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I recently did the Optibay mod on my 13" Macbook Pro, the stock magnetic drives now lives where the optical drive used to be. And an SSD has taken its place.

It's all good, but power consumption seems to have shot up as a consequence. I have tried various things but can't seem to get over this. I was contemplating unmounting the drive at boot time and manually mounting it when I need to use it (its a data/backup drive so only used occasionally) but I'm not sure this will work.

Does anyone have any knowledge of this?

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It will use more power when it is spinning. However, if it is set to spin down after a short amount of time of inactivity then I'm not sure you would gain much by unmounting it. But either way it should be fairly easy to test by leaving the machine idle on battery for a few minutes with the drive mounted/unmounted. I think there are apps to show time remaining like the built in behaviour in Snow Leopard. –  James Nov 1 '12 at 17:23
    
I'm sure you're right. However I can't find a command or app that allows these settings to be set on a per-drive setting - i.e SSD never sleeps, HD sleeps ASAP. –  5arx Nov 1 '12 at 20:14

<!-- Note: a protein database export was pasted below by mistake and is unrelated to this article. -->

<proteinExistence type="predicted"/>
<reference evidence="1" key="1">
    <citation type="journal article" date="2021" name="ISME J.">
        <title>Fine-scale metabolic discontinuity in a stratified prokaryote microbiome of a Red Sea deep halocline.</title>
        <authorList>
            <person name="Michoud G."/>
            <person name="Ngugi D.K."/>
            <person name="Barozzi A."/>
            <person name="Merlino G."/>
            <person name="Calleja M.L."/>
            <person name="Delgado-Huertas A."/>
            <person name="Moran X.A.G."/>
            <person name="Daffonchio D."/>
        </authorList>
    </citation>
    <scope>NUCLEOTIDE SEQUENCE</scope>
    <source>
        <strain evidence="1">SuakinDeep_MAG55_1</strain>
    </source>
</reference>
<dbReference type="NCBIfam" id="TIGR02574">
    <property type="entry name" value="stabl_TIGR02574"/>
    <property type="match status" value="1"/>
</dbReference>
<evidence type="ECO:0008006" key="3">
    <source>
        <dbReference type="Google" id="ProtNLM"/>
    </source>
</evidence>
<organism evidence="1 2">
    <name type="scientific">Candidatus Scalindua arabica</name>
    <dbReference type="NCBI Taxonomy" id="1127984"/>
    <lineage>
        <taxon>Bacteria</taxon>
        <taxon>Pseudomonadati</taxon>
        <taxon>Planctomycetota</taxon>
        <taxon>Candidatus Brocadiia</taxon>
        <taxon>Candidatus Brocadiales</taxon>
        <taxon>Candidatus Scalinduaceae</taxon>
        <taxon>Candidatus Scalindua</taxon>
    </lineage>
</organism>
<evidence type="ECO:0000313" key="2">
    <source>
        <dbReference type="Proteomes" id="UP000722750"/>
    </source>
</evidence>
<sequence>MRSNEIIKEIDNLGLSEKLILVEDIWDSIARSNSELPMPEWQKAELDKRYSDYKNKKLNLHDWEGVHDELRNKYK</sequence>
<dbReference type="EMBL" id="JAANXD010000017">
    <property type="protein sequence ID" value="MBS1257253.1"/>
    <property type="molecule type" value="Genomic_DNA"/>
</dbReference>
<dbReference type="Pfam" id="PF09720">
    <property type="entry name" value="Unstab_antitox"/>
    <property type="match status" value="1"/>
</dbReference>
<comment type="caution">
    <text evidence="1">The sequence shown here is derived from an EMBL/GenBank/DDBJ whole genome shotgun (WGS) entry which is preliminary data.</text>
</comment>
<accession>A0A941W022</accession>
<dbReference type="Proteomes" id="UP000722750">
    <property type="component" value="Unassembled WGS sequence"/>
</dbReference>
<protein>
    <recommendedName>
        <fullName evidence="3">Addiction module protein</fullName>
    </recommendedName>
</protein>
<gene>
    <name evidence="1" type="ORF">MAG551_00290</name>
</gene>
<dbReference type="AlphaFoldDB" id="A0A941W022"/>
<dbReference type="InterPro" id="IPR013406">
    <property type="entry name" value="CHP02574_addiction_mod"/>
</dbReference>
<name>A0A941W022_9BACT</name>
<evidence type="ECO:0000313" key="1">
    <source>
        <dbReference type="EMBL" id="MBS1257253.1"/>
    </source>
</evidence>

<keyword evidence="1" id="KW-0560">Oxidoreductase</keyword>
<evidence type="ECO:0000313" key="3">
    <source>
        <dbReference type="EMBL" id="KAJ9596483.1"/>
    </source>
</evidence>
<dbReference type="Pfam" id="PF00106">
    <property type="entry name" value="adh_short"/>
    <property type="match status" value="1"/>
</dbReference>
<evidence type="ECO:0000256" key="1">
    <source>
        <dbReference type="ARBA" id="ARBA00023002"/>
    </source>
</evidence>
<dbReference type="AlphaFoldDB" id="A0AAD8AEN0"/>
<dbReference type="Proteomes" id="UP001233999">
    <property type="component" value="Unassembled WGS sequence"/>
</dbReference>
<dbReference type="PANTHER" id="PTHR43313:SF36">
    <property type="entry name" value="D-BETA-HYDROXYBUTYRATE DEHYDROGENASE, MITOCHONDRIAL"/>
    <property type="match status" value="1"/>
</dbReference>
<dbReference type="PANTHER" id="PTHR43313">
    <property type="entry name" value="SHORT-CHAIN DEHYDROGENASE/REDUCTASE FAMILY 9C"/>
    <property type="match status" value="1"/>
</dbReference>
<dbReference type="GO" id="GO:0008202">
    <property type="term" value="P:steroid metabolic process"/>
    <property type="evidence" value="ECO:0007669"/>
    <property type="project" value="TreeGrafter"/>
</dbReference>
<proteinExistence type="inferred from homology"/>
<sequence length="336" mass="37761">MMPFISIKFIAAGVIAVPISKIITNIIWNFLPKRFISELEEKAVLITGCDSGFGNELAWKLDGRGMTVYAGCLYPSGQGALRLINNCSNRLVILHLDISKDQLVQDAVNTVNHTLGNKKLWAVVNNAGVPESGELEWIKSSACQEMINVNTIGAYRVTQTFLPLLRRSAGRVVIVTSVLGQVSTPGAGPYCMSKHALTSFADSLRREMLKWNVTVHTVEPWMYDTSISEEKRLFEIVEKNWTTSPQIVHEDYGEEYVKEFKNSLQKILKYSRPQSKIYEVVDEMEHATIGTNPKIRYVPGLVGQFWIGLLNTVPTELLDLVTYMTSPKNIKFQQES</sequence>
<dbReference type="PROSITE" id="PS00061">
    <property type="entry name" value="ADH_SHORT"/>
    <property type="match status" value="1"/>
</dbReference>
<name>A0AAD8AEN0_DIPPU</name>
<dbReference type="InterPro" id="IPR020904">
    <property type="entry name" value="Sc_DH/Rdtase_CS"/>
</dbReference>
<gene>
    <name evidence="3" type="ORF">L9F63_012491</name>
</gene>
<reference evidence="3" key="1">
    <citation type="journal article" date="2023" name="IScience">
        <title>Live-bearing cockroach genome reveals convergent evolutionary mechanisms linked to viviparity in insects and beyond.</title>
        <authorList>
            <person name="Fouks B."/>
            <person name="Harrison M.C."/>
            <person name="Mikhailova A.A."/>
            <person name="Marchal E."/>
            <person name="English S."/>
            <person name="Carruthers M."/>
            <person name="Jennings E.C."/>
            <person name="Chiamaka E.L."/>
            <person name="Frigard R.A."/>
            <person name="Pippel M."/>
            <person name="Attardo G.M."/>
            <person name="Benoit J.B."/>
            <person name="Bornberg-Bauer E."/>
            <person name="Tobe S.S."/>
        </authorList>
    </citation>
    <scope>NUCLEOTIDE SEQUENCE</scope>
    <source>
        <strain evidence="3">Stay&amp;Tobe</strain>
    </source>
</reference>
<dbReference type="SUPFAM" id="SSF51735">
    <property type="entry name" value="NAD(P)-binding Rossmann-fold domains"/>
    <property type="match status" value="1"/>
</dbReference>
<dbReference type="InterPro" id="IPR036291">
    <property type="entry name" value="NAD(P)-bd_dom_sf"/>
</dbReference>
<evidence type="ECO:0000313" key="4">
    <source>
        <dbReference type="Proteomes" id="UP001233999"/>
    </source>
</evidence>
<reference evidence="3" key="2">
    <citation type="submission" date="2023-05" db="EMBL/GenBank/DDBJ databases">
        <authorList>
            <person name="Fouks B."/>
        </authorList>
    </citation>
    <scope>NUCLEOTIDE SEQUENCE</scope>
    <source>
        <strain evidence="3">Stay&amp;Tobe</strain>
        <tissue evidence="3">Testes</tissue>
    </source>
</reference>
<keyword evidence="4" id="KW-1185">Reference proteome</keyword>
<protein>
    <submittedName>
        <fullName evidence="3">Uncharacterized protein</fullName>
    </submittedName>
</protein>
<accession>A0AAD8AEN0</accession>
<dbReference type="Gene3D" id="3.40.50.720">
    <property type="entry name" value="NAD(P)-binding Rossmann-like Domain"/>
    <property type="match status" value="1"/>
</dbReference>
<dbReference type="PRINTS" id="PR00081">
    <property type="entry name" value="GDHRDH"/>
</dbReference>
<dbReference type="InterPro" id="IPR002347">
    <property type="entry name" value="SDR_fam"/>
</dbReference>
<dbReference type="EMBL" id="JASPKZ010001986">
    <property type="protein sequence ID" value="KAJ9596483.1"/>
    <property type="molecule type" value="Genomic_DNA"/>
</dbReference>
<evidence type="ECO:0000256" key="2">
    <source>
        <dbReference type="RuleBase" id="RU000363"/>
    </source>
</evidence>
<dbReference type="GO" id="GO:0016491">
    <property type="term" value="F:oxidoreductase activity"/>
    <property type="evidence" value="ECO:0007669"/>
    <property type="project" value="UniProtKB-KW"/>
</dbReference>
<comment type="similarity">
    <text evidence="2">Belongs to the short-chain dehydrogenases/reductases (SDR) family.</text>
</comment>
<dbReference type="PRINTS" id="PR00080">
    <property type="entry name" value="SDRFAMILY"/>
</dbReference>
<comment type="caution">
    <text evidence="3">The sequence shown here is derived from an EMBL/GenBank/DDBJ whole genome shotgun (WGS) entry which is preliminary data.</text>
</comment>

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This thread is very similar and may be of some help: superuser.com/questions/251969/…. I would ignore the accepted answer though. –  James Nov 2 '12 at 11:02

1 Answer 1

up vote 8 down vote accepted
+25

An unmounted drive will not react to system sync(2) calls. Consequently it will remain idle (spun down) and not contribute much to power consumption. To alter how soon the drive spins down, you may use the pmset(1) utility as described to some extent in this answer

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I was under the impression that pmset cannot be set per drive either. I think the OP was worried about the long-term effect it would have on an SSD - there doesn't seem to be definitive information available. –  James Nov 7 '12 at 10:52
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@James I think pmset is a global rather than per-drive setting. And AFAIK from my googlings, the general consensus seems to be to leave SSDs alone and awake. –  5arx Nov 7 '12 at 14:25

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